Four score and seventeen pounds ago, I was bright-eyed and bushy-tailed about relaunching my consulting company. Resigning from a cushy job in a pandemic would be challenging, but I’d made jumps like this before, so about nine minutes into lockdown, I peaced out and leapt back into the tumultuous world of entrepreneurship.
Things started off great. Over time though, my inner dialogue got progressively more pissy, and being cooped up for months on end probably didn’t help. Why does making the same progress week after week feel harder, not easier? As it turns out, your own neurochemistry begins to work against you when you stay in overdrive too long—even if you love what you’re doing. Whether you’re out to change the world or just want to change your current situation, here’s what to keep in mind.
Allostatic load and negativity bias
The late neuroendocrinologist Dr. Bruce McEwen coined the term allostatic load to define the relationship between stress and performance. A little pressure can help you turn up the heat and perform at your best—pressure turns rocks into diamonds, after all—but chronic stress or constant pressure will eventually erode your spirit if you’re not careful.
Combine allostatic load’s parabolic curve with a negativity bias—the psychological phenomenon in which negative thoughts come to us more easily than positive ones—and you have a slope so slippery it makes an episode of Wipeout look like child’s play. We’re ambitious and want to do hard things, but all that chronic stress results in heightened levels of cortisol. Cortisol is your BFF when you’re trying to outrun a mountain lion, but it’s not great to have the hormone in the picture 24/7. Research published in the journal Neurology found that elevated cortisol levels can impact cognition, memory, and even visual processing in middle age.
With me so far? Cortisol impacts cognition. And to outrun your inevitable negativity bias and save the planet, you need cognition in your corner. When impostor syndrome takes hold, it becomes a vicious cycle; negative thoughts are shown to affect the hypothalamus-pituitary-adrenal axis, which results in—you guessed it—more cortisol release. Damn, cortisol, are you Megan Thee Stallion? All of a sudden you’re everywhere.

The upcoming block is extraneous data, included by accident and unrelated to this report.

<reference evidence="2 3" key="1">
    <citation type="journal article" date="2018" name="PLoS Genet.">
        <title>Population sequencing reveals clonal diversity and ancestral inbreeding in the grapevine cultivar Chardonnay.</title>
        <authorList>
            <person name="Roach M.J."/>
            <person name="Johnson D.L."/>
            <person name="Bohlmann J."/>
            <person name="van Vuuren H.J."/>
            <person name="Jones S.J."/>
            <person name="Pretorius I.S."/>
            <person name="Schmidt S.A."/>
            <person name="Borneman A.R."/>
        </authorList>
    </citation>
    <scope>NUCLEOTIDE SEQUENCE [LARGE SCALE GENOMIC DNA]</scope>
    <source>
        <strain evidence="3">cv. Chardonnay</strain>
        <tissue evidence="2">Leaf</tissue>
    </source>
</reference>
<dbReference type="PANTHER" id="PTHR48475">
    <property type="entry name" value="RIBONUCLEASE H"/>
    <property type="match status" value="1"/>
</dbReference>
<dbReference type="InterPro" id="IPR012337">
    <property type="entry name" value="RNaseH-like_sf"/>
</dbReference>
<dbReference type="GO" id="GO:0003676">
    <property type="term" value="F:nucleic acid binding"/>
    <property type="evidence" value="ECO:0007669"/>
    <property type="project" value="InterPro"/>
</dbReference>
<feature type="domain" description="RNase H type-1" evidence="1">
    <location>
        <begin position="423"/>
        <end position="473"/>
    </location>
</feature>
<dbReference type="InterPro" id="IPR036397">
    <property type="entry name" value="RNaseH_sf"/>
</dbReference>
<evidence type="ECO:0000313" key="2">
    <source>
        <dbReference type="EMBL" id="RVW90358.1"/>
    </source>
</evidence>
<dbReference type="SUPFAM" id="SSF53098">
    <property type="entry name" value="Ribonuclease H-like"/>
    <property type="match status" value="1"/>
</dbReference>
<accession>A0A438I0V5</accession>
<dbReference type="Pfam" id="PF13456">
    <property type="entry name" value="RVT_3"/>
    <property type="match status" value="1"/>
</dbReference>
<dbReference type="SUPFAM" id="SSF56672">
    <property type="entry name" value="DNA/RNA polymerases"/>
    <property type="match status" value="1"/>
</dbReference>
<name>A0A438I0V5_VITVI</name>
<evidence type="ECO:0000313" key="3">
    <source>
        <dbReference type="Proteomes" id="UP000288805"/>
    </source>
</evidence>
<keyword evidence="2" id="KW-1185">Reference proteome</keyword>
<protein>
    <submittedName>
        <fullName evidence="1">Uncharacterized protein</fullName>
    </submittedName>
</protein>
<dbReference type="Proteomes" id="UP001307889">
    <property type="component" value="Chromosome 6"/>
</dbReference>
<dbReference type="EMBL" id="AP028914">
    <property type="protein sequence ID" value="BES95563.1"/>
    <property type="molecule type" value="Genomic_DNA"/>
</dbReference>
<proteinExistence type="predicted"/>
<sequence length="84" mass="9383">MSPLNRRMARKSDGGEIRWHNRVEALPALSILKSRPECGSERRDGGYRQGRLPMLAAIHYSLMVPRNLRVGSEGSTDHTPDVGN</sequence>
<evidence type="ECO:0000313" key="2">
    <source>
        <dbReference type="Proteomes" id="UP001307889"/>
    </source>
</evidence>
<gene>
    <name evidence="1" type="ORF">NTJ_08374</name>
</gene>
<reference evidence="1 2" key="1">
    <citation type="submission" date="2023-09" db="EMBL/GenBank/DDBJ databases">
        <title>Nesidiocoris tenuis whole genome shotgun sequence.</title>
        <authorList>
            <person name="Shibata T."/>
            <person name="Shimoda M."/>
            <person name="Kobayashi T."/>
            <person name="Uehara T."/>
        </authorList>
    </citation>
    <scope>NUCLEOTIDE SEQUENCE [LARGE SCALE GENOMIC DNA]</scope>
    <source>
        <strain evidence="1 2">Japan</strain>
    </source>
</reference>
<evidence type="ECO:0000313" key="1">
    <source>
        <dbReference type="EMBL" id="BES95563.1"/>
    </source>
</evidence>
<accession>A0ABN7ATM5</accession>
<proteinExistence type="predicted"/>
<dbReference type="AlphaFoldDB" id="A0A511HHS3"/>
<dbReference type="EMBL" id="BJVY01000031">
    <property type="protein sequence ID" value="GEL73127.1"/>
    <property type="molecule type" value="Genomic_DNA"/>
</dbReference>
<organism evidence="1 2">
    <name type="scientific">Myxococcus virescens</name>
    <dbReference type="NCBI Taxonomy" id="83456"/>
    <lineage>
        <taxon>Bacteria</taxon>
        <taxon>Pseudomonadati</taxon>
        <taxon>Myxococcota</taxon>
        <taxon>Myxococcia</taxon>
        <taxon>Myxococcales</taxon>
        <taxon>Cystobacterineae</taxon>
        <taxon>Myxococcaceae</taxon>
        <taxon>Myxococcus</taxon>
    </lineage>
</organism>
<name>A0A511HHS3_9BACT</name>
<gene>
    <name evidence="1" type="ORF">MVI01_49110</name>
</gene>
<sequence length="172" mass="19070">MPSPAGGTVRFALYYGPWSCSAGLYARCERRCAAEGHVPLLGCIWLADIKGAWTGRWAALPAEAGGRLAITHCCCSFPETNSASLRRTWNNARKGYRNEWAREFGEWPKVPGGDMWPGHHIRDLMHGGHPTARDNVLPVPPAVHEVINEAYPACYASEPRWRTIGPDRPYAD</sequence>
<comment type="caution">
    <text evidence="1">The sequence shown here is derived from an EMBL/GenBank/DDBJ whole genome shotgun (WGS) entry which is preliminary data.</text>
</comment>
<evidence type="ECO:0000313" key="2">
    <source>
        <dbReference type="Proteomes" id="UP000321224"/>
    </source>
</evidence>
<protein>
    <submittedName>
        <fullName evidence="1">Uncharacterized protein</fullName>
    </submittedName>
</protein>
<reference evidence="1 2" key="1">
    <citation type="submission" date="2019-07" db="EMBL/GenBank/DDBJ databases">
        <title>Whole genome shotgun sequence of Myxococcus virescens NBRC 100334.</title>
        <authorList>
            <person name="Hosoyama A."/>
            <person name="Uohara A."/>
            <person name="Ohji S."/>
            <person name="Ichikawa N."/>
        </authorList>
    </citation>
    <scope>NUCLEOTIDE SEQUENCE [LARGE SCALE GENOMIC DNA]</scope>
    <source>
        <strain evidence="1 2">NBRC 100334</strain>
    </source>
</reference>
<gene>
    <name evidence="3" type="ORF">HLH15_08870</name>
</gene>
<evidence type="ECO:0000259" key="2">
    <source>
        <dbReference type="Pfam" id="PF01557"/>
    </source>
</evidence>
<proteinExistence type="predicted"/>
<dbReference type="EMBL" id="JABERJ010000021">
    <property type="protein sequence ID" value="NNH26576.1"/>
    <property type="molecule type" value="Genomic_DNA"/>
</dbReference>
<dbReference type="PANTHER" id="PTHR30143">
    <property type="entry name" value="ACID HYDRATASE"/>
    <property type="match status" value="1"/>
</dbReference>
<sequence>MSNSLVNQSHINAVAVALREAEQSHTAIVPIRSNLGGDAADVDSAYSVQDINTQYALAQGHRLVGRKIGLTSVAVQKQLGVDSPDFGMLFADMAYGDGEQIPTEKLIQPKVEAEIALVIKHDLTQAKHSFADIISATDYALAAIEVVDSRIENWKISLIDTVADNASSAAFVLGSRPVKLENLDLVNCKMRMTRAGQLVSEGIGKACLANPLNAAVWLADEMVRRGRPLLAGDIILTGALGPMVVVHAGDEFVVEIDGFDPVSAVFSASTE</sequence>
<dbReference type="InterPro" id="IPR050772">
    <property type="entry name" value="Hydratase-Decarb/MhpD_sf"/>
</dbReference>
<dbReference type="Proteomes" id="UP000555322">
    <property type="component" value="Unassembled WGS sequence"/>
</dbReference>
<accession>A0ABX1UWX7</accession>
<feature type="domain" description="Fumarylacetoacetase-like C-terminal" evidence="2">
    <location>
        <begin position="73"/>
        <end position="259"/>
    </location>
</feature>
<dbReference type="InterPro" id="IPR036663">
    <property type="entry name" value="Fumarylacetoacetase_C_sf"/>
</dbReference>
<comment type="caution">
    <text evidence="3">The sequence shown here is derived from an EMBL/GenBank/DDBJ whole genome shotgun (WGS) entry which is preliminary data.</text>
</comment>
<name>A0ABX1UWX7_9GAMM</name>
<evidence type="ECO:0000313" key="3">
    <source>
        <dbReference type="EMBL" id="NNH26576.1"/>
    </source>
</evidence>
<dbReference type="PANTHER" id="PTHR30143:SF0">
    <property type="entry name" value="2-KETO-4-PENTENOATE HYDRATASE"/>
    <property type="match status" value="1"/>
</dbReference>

There’s good news, though: This mad scientist neurochemistry works in your favor when your thoughts are positive. As psychologist Daniel Goleman notes in his book Focus: The Hidden Driver Of Excellence, optimistic thought patterns can heighten creative thinking and information processing. Cortisol takes a backseat, and serotonin gets released instead to give you those delicious feelings of well-being.
How to stay positive when you really don’t feel like it
Mental fatigue is inevitable when you’re taking on big challenges, but there are a few things you can do to stave off your inner critic. Consider making one or all of the following tweaks when overwhelm begins to rear its ugly head.
Reassess your timeline. Did you drink one too many Gary Vaynerchuk podcast episodes for breakfast this week? It happens to the best of us. Set audacious goals, but watch your benchmarks carefully; impossible growth targets make a death spiral inevitable.
Have a sounding board in your corner. The mind is a dangerous place—don’t go there alone. Put a support system in place now that you can tap into for energy and encouragement; a coach, free online group, or trusted friend on speed dial can help you stay objective when you hit a rough patch.
Recall past badassery. Past achievements often feel like a distant memory, but taking a moment to recall your most courageous moments can actually initiate a brain chemistry reset. In psychology, this is called the peak—end rule, and it explains why you often only remember the most intense moments of both positive and negative past experiences. Use these positive memories as spark plugs to recalibrate your hustle.
Even the most bionic quote box won’t save you from centuries of neurochemical evolution. You’re wired to get frustrated when things get tough. So instead of throwing in the towel, find ways to rebalance your brain, and your tenacity will pay off in the long run.
Nick Wolny is a former classically trained musician and a current online marketing strategist for small-business owners, experts, and entrepreneurs.